lllazar wrote:How can we cut specific size props out of balsa - wouldn't we have to bend it. I'm very confused on this topic....
I know of three basic approaches to making props/rotors out of balsa. Not sure which are better/worse from a time or effectiveness point of view, for that we'll need a couple years of data from competitions! OK, the basic approaches:
1. Build a balsa framework in a helical shape and cover. Not sure if there's an explanation on the web, so I'll try a quick one here until I can get all the pictures of the copter I'm building now finished and load them up.
a. You need two 38.9 cm spars, a bunch (8 or so) of ribs and covering. A building board and parts to make a jig.
b. Pin the first spar to your building board, mark its center.
c. Take the second spar, locate it say 1.5 inches above the first (you ARE going to need a jig for this) and rotate (ccw for an upper rotor, cw for a lower) it about the center so the tips are spread say 4 inches or so looking down from the top.
d. Mark both spars every 5 cm in from the end.
e. Cut ribs to fit well between the spars starting at the tips and moving in at each 5 cm radial position. Glue in position. You may actually want to start at the first 5 cm position from the center and work out!
f. Remove rotor frame from board and jig. Cover from first rib at 5 cm radius out to tip.
g. If you made a lower rotor, glue it nice and square to motor stick about ¾ inchs down from upper bearing.
h. If you made an upper rotor, add another spar at the center and your prop wire to hook the motor too. Assemble to prop hanger.
2. Take thin balsa, soak it in water and mold it to helical shape on a form. Attach blades made this way onto a center spar.
a. See: http://www.indoorduration.com/INAVHobbyShopper.htm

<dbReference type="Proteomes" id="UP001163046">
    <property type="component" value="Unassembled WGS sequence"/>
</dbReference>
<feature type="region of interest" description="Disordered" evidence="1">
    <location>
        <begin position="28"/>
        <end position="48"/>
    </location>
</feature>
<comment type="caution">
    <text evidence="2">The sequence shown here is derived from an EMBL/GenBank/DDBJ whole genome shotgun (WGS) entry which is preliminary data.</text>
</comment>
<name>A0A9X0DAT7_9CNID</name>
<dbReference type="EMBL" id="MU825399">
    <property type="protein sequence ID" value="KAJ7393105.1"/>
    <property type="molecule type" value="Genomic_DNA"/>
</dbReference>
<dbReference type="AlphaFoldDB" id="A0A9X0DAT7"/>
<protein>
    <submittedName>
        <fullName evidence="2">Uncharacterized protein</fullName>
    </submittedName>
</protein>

This is a multi-page article see especially the last section. Note, this article is about building a CRAZY light balsa plane including a prop only a little smaller than needed for SO. Use it as inspiration and procedure. Details of course need to be adapted to SO rules. Thicker wood, larger, etc. For SO I'd think in terms of 3/32 to 1/8 inch spars and 1/32 to 1/16 inch thick blades. But the process is right and explains it FAR better than I can.
b. In addition to using a form like in this article, you can also form the props on a curved surface and get a close approximation of a helical prop. Haven't found an online explanation, but form the blade about 15 degrees off axis on a 6 inch cylinder should be about right.
3. Carve from a raw block of balsa.
a. Here's an article that shows how to lay out a block for helical pitch props: http://www.indoorduration.com/ftp/GrantPropINAV94.pdf
b. Kind of assumes you know a lot already, hmm this is pretty detailed, see also: http://www.gryffinaero.com/models/ffpag ... carve.html
c. Another approach which takes more time prepping, but less carving: http://www.hbrf.org.nz/joomla/index.php ... &Itemid=59
A simplified approach to 2. would be to simply attach flat blades to the spar at appropriate angles. Works, if not very efficient. Probably fasted way to get a copter built.
Another approach to 2. would be to carve the blade, see: http://www.gregorie.org/freeflight/shee ... index.html
and then attach to spar.
Yet another approach to 2 would be to build a balsa frame on that surface you molded a solid prop blade on and cover. See: http://www.indoorduration.com/F1DPropConstruction.htm
FOR PROCEDURE ONLY. Again, this is about building crazy light stuff, but the process is right. Scale up for SO. Again, probably 1/16 inch square outline and ribs.
Approach 1. is the conventional approach for indoor copters. I suspect approach 2. with the built up blades will give a little better performance because it should be possible to reduce drag. Approach 3. will be a challenge to make rotors light enough.
Hope that helps, feel free to ask followup questions.